There may be other reasons for your doctor to recommend a KUB X-ray.
Risks of the procedure
You may want to ask your doctor about the amount of radiation used during the procedure and the risks related to your particular situation. It is a good idea to keep a record of your past history of radiation exposure, such as previous scans and other types of X-rays, so that you can inform your doctor. Risks associated with radiation exposure may be related to the cumulative number of X-ray examinations and/or treatments over a long period of time.
Notify your health care provider if you are pregnant or suspect that you may be pregnant. Radiation exposure during pregnancy may lead to birth defects.
There may be other risks depending on your specific medical condition. Be sure to discuss any concerns with your physician prior to the procedure.
Certain factors or conditions may interfere with the accuracy of a KUB X-ray. These factors include, but are not limited to, the following:
Recent barium X-rays of the abdomen
Gas, feces, or foreign body in the intestine
Uterine or ovarian masses, such as calcified fibromas of the uterus or ovarian lesions
Before the procedure
Your doctor will explain the procedure to you and offer you the opportunity to ask any questions that you might have about the procedure.
Generally, no prior preparation, such as fasting or sedation, is required.
Notify the radiologic technologist if you are pregnant or suspect you may be pregnant.
Notify your doctor and radiologic technologist if you have taken a medication that contains bismuth, such as Pepto-Bismol, in the past four days. Medications that contain bismuth may interfere with testing procedures.
Based on your medical condition, your doctor may request other specific preparation.
During the procedure
A KUB X-ray may be performed on an outpatient basis or as part of your stay in a hospital. Procedures may vary depending on your condition and your doctor's practices.
Generally, a KUB X-ray follows this process:
You will be asked to remove any clothing, jewelry, or other objects that might interfere with the procedure.
If you are asked to remove clothing, you will be given a gown to wear.
You will be positioned in a manner that carefully places the part of the abdomen that is to be X-rayed between the X-ray machine and a cassette containing the X-ray film or digital media. You may be asked to stand erect, to lie flat on a table, or to lie on your side on a table, depending on the X-ray view your doctor has requested. You may have X-rays taken from more than one position.
Body parts not being imaged may be covered with a lead apron (shield) to avoid exposure to the X-rays.
Once you are positioned, the radiologic technologist will ask you to hold still for a few moments while the X-ray exposure is made.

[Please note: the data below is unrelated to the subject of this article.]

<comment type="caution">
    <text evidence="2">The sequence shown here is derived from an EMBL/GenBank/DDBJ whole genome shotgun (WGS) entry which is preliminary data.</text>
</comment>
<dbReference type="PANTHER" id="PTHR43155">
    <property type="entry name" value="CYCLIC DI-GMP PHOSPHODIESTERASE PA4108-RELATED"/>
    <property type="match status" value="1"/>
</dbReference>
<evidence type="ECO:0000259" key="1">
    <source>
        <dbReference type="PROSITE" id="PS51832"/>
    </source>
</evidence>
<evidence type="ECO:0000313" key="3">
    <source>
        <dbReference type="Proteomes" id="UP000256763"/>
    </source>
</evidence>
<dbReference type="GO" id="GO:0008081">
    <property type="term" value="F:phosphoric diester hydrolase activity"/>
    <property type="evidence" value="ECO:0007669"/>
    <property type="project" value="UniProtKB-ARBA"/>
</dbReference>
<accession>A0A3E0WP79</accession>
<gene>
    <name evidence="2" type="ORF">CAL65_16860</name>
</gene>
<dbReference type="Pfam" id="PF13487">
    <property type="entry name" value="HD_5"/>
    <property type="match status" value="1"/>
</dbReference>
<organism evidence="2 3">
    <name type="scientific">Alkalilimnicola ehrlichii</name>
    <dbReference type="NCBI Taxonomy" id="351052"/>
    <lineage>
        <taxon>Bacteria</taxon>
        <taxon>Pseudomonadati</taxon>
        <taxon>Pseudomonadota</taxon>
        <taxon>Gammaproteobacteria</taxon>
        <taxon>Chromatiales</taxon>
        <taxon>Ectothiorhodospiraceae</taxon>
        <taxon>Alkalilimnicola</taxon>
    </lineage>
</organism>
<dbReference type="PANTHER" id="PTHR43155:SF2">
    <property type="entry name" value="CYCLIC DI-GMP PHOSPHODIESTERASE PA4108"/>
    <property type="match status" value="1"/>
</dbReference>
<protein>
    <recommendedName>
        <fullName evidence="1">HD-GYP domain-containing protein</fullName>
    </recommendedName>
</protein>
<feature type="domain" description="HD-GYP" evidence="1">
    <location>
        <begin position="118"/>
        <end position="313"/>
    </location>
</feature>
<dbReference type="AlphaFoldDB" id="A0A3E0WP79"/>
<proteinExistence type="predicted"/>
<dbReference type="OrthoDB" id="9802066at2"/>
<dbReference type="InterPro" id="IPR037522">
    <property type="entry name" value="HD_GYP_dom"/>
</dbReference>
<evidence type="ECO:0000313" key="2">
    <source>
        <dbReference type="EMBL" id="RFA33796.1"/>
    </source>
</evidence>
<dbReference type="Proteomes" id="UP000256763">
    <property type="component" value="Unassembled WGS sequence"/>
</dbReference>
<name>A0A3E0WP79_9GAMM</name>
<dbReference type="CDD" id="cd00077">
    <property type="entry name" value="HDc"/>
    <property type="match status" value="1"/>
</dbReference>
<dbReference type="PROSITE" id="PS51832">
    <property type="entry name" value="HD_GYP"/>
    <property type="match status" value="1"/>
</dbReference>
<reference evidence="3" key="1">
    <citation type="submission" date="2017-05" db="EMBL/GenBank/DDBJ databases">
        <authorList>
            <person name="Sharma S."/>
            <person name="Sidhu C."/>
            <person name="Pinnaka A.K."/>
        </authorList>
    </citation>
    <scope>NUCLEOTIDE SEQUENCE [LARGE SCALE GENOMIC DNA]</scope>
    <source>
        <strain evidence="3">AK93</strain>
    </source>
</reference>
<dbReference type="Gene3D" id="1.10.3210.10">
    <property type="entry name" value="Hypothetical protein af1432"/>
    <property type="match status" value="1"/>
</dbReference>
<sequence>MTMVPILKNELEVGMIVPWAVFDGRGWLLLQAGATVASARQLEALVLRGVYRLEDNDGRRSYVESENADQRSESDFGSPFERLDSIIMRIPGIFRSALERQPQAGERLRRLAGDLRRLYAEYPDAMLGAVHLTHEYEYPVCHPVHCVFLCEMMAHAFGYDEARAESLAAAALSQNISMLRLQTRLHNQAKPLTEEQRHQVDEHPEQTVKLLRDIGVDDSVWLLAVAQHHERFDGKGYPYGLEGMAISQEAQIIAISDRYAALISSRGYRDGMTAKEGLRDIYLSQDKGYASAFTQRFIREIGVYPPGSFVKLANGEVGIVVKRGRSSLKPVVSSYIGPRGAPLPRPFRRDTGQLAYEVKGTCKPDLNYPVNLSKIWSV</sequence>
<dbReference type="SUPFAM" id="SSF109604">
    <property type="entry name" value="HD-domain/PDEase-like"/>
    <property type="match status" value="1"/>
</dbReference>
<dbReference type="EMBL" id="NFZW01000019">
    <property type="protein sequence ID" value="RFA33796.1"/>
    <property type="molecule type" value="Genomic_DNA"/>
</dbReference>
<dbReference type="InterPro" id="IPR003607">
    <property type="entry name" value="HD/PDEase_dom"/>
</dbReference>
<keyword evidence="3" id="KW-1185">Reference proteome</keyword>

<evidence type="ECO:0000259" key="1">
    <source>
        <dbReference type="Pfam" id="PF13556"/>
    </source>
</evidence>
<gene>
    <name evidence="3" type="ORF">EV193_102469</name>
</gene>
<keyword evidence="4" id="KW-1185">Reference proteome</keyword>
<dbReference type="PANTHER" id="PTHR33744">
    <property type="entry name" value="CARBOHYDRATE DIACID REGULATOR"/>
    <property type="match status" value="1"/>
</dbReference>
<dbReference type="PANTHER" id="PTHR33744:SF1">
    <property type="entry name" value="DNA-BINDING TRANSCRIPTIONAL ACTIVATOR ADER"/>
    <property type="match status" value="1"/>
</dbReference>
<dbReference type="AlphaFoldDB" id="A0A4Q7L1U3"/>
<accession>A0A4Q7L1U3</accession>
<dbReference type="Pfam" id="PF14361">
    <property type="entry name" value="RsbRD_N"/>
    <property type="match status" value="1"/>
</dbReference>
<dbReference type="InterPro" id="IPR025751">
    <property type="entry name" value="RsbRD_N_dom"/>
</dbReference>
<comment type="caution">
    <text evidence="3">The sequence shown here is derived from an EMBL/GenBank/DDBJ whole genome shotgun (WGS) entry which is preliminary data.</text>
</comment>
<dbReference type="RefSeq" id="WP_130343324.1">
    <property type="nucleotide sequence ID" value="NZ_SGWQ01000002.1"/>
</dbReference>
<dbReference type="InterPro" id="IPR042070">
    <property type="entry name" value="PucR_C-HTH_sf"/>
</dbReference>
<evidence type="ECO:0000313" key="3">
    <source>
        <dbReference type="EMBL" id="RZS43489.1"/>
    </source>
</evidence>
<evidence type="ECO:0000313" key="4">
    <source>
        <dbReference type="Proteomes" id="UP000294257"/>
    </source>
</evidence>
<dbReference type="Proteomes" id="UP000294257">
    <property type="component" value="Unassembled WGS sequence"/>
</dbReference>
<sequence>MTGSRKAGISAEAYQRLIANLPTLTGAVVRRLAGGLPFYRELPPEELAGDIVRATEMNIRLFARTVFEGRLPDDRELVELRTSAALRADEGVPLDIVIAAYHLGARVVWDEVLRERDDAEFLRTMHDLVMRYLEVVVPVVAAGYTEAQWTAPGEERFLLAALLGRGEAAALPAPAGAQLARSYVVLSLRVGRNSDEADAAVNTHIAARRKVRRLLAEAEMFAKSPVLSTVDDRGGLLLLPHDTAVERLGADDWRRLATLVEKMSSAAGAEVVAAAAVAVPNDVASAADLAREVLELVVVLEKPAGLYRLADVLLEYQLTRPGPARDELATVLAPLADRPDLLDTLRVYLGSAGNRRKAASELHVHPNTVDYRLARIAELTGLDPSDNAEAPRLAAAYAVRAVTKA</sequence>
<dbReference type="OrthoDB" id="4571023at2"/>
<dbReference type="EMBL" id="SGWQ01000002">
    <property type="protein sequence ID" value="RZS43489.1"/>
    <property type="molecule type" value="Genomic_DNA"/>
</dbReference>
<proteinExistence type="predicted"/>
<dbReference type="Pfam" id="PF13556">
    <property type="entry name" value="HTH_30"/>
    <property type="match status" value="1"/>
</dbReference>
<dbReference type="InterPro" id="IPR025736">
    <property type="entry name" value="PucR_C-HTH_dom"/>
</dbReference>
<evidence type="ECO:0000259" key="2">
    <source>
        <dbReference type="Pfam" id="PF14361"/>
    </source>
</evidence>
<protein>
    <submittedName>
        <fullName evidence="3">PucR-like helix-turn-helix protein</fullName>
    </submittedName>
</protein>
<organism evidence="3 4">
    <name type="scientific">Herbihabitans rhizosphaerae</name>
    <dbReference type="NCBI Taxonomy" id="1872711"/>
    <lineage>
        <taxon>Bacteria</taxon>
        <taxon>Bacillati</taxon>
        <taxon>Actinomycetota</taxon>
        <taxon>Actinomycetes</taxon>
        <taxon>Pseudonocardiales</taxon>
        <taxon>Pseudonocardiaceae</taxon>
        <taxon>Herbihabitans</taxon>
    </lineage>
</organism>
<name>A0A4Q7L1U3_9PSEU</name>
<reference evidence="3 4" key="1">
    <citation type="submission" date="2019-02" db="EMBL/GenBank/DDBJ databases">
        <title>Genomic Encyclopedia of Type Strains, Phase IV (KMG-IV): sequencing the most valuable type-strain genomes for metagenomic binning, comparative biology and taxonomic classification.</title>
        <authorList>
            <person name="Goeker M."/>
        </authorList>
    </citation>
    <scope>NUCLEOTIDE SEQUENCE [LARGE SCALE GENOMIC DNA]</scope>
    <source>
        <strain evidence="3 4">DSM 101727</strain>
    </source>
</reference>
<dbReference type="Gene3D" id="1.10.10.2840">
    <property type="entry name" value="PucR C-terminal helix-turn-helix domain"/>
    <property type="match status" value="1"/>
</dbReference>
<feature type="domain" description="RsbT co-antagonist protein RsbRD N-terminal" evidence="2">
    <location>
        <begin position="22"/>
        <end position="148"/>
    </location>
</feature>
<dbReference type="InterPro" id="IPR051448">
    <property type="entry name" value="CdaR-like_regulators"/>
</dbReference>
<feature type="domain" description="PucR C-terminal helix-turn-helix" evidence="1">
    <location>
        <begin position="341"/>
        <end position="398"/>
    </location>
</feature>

It is extremely important to remain completely still while the exposure is made, as any movement may distort the image and even require another X-ray to be done to obtain a clear image of the body part in question.
The X-ray beam will be focused on the area to be photographed.
The radiologic technologist will step behind a protective window while the image is taken.
While the X-ray procedure itself causes no pain, the manipulation of the body part being examined may cause some discomfort or pain, particularly in the case of a recent injury or invasive procedure, such as surgery. The radiologic technologist will use all possible comfort measures and complete the procedure as quickly as possible to minimize any discomfort or pain.
After the procedure
Generally, there is no special type of care following a KUB X-ray. However, your doctor may give you additional or alternate instructions after the procedure, depending on your particular situation.
The content provided here is for informational purposes only, and was not designed to diagnose or treat a health problem or disease, or replace the professional medical advice you receive from your doctor. Please consult your health care provider with any questions or concerns you may have regarding your condition.
This page contains links to other websites with information about this procedure and related health conditions. We hope you find these sites helpful, but please remember we do not control or endorse the information presented on these websites, nor do these sites endorse the information contained here.
American Cancer Society
National Cancer Institute
National Institute of Diabetes and Digestive and Kidney Diseases
National Institutes of Health (NIH)
National Library of Medicine